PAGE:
A digital story for learning needs to be more than just entertainment. It needs to have a learning purpose and link to learning outcomes. Here are 10 steps to use when planning a digital story to ensure it keeps it’s learning purpose:
1. Decide why you’re using a digital story
Are you using a story to emphasise why this topic is relevant for your audience? Are you using the story as a motivator to pull them into the other activities in the course? Do you want your audience to learn from other people’s experience, through their mistakes or success stories?
2. Match the story solution to learning objectives
Does your story cover some or all of your learning objectives? Choosing the learning objectives the story relate to will help keep the direction and purpose of your story.
3. Plan the key messages or themes
What are the one or two things you want your audience to remember from the story? Is there a moral in your story?
4. Decide how learners will interact with the content
Will they be able to influence the outcome and path of the story (branching scenarios)? Will they apply the key messages from the story to a practice activity or job task? Will they be asked questions to reflect on the content?
5. Make a template for gathering content from your Subject Matter Expert (SME)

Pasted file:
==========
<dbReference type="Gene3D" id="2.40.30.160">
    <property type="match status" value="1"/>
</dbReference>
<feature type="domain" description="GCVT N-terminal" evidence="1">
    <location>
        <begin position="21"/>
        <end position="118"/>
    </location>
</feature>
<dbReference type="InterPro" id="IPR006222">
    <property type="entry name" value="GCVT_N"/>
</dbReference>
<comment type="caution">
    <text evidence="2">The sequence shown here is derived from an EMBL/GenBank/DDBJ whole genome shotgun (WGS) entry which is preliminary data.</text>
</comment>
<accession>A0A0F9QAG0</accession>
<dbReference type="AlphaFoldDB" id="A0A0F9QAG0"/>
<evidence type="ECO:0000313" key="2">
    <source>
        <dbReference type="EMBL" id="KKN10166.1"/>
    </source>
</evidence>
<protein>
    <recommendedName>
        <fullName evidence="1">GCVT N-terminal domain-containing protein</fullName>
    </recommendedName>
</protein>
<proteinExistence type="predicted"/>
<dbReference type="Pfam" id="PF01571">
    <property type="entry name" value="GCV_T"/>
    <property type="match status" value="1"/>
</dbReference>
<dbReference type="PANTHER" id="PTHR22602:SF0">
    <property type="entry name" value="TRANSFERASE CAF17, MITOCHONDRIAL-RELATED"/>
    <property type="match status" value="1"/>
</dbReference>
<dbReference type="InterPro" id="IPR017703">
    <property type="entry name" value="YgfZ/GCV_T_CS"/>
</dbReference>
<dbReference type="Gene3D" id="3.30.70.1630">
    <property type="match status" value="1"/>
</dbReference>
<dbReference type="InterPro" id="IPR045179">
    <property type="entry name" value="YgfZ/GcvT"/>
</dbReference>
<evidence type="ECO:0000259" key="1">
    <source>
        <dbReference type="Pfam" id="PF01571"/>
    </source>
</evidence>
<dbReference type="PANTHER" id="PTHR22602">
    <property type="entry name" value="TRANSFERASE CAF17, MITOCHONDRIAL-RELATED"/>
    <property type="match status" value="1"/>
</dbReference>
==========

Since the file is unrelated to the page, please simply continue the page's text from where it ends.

What characters will your story have e.g. customer, staff members? What environments does the story take place in? Use the 5W and H questions (who, what, where, when, why, how) at the different points in time to construct a template to gather content.
5. Write the script
Consider the tone and type of language used. If writing a script seems overwhelming, you can break the story into separate scenes and write a script for each scene.
6. Decide what graphic style you’ll use
Will you use photos or illustrations? Design a consistent theme for your story. Consider how much time you have available to develop graphics and then choose a style that’s achievable in the timeframe.
7. Prototype a scene of the animations and graphics that will be used
It is much easier to show your SMEs what the story will look like rather than explaining how it will look. Share a scene prototype with your SMEs to get agreement before developing the rest of the story.
8. Develop the story in the tools
Once you’ve got agreement from your SMEs on the script and graphic style continue and develop the rest of the story scene by scene.
9. Review the story
Check with your SMEs that the content is accurate and the intended key messages of the story come across.
10. Include what’s next…
Usually a digital story is just part of a learning solution. Tell your learners what’s coming next. Are they going to apply principles from the story to another practice activity or job task? What else will they do that’s relevant to the story?
Following these 10 steps will help keep your digital story focused and adding value to your topic. What else do you find useful for planning a digital story?
If you enjoyed this post you may also enjoy these related posts:
Using digital stories in elearning
Why storytelling should be part of your elearning toolkit